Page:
Total Quality Management and Continuous Improvement
Historically, 30% to 40% of a company's net sales can be lost to poor quality.
Initial TQI/CI implementation projects normally identify 30% of this figure, which proves to be an excellent
starting point. More importantly, our subjective approach allows for all members of the client organization to continuously apply TQI/CI concepts long after we have departed.
Paradigm Associates has been charter members of the Total Quality Institute (TQI) since its founding in 1992. The Total Quality Institute has developed a proven process of Total Quality Management (TQI) and Continuous Improvement (CI) to meet the following six criteria:
It is specific to the current organizational climate.
The teachings of four recognized quality experts - Deming, Juran, Crosby, and Carlzon - are presented so the client can define their own set of quality principles.
It is tied directly to the strategic objectives and goals of the organization.
It addresses "system" issues consistent with TQM/CI practices:
Prevention rather than detection
Simplicity rather than complexity
Decisions are based on measurement rather than gut feel
Statistical Process Control where applicable
The Internal Customer
It addresses the "people" issues necessary in a quality organization. Experience has shown that when this element of the implementation process is neglected, the results can be disastrous. Attempting "employee involvement" without addressing leadership and management development results in no effective change being made in the culture of the organization. TQM/CI becomes the scapegoat.
It is results driven. Quality Improvement ( elimination of defects) and Quality Planning ( building a competitive advantage) projects are identified early on so that employees learn total quality while achieving tangible results.
Competence and Change
By focusing people on key result areas through the use of project improvement teams, the company as a whole begins to move toward the objective of being a total quality organization.
To foster this, projects are selected that solve problems facing the organization and capitalize on opportunities defined in the company's strategic plan. The organization's Quality Council, consisting of key managers, manages these projects.
To aid in the process and to insure its continuance, facilitators from within the organization are trained in the details of TQM and become the in-house resource to insure that the organization is equipped to continue this process. At the end of this period, an evaluation is conducted to define the future steps necessary for continuance.
Improving Business and Production Processes Through Cycle Time Reduction (CTR)
Cycle Time Reduction is a very quick way to re-engineer business and production processes for speed and maximum company performance and it is critical to your bottom line. It provides specific, proven techniques that are guaranteed to cut costs and dramatically improve the overall efficiency of your facility.
Did you know that right now your organization, regardless of its size, is almost guaranteed to be wasting thousands of dollars on unnecessary procedures and processes that add no value to your operations or your customer and in fact slow your response time?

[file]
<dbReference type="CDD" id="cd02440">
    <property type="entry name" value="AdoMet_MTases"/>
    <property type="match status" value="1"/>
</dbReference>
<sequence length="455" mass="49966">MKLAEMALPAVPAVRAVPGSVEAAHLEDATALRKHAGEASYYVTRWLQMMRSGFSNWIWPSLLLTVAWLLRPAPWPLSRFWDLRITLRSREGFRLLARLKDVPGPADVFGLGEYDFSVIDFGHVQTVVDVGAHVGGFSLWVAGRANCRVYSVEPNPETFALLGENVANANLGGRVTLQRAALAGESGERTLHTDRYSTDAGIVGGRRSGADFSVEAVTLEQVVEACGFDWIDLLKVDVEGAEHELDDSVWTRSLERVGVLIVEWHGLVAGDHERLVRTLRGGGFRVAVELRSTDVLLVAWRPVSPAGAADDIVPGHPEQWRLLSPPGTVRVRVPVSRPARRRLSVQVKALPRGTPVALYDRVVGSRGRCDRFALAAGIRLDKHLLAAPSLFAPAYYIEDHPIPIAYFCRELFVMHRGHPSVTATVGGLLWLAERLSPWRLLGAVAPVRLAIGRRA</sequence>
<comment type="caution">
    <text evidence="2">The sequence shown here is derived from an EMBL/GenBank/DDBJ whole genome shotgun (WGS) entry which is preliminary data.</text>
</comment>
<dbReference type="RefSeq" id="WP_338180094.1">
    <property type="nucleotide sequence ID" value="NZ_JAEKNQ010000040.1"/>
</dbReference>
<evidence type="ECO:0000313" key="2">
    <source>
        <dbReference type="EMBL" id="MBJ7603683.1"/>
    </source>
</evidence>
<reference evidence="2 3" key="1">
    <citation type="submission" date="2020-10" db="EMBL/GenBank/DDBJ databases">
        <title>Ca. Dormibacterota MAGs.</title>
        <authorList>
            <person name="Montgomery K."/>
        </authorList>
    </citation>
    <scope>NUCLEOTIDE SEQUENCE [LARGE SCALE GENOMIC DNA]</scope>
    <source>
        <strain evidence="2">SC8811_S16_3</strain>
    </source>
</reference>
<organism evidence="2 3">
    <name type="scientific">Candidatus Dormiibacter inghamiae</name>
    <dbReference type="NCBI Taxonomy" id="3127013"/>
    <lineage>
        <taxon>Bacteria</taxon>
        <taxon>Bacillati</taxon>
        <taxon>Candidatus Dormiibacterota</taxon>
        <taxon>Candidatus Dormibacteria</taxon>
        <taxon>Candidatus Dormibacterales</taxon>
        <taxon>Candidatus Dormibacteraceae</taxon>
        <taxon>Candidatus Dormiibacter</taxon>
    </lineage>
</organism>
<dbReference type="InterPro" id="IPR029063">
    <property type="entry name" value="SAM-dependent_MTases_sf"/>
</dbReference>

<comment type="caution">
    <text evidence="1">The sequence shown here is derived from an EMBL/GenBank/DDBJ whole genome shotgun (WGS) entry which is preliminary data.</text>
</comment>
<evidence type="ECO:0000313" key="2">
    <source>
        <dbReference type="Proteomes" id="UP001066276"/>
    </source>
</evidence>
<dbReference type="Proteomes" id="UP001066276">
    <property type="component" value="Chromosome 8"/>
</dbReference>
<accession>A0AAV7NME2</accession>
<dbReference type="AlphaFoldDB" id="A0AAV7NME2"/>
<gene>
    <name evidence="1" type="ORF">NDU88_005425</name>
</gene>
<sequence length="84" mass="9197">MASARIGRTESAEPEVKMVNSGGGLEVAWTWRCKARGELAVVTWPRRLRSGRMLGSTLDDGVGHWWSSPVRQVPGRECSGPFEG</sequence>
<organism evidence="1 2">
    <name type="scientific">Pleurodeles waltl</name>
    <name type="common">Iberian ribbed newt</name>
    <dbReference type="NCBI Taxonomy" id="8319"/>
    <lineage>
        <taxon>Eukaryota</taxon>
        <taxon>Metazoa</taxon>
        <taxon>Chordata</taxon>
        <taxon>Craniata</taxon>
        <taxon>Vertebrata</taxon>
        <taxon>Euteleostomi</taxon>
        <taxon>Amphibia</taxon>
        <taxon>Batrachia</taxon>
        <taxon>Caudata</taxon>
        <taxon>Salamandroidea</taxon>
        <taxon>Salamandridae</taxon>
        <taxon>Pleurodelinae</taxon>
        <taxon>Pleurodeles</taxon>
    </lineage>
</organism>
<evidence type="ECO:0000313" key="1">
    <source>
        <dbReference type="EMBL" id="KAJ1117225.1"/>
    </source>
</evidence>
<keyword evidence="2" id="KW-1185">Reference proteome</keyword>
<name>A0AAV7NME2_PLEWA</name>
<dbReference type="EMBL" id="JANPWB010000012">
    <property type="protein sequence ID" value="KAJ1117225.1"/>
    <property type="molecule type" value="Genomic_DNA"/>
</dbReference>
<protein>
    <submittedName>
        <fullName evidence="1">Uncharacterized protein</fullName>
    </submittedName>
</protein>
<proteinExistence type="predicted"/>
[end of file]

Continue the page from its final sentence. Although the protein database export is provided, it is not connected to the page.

Did you know that even in a manufacturing environment, business processes account for almost half of an organization's processes so it is not just a production or manufacturing firm concern? It affects every organization.
Did you know that customers are five times more likely to switch to another provider of your services or supplier of your product because of poor service than because of poor quality or lower price?
Reducing Costs and Increasing Productivity
Cycle Time Reduction techniques identify the core processes in your
"value-added" versus "non-value-added" processes, break through the barriers to speed, and design the "ideal" process that allows your organization to work at maximum productivity, efficiency and cost-effectiveness.
Some important facts:
Statistics consistently show at least a 40-to-1 return on every dollar invested in cycle time reduction.
Cycle time reduction can reduce overhead by as much as 50%.
As many as 75% of the steps in each business process are non-value-added.
New product development can be reduced from over two years to under one year (and sometimes much less) with significantly fewer resources.
Response to special customer requests can be reduced from a 3-month turn-around to a mere 3 weeks or less.
A few success stories from the use of Cycle Time Reduction processes:
Using cycle time reduction techniques, IBM Brazil eliminated 50 unnecessary procedures, 450 different forms and 2.5 million documents a year.
A small manufacturing company ( under 30 people) reduced a production cycle time on a key product line from 25 days to 4 days and simultaneously dramatically improved its finished product quality.
A major computer chip company estimated a 30% increase in productivity with a savings of over $60 million.
A major aerospace firm provided the same volume of product year over year, while at the same time accelerating throughput and improving on-time delivery, with one less shift, no increase in standard hours, and $800,000 less overtime.
An expense report process at a major U.S. manufacturing plant went from 3 weeks to 1 day and required 5 fewer people.
Cycle Time Reduction is not just the latest management technique. It's a proven strategy to re-engineer your core business processes through speed, eliminating waste and maintaining maximum efficiency ( productivity) and effect.
Specifics of the TQI/CI Implementation Process
Implementation of Total Quality Management and Continuous Improvement includes the following components.
During the analysis phase, interviews are conducted with senior management
- The current level of "quality thinking" within the organization.
- The current strategic direction, i.e., the status of the corporate strategic plan and the business plans within the company.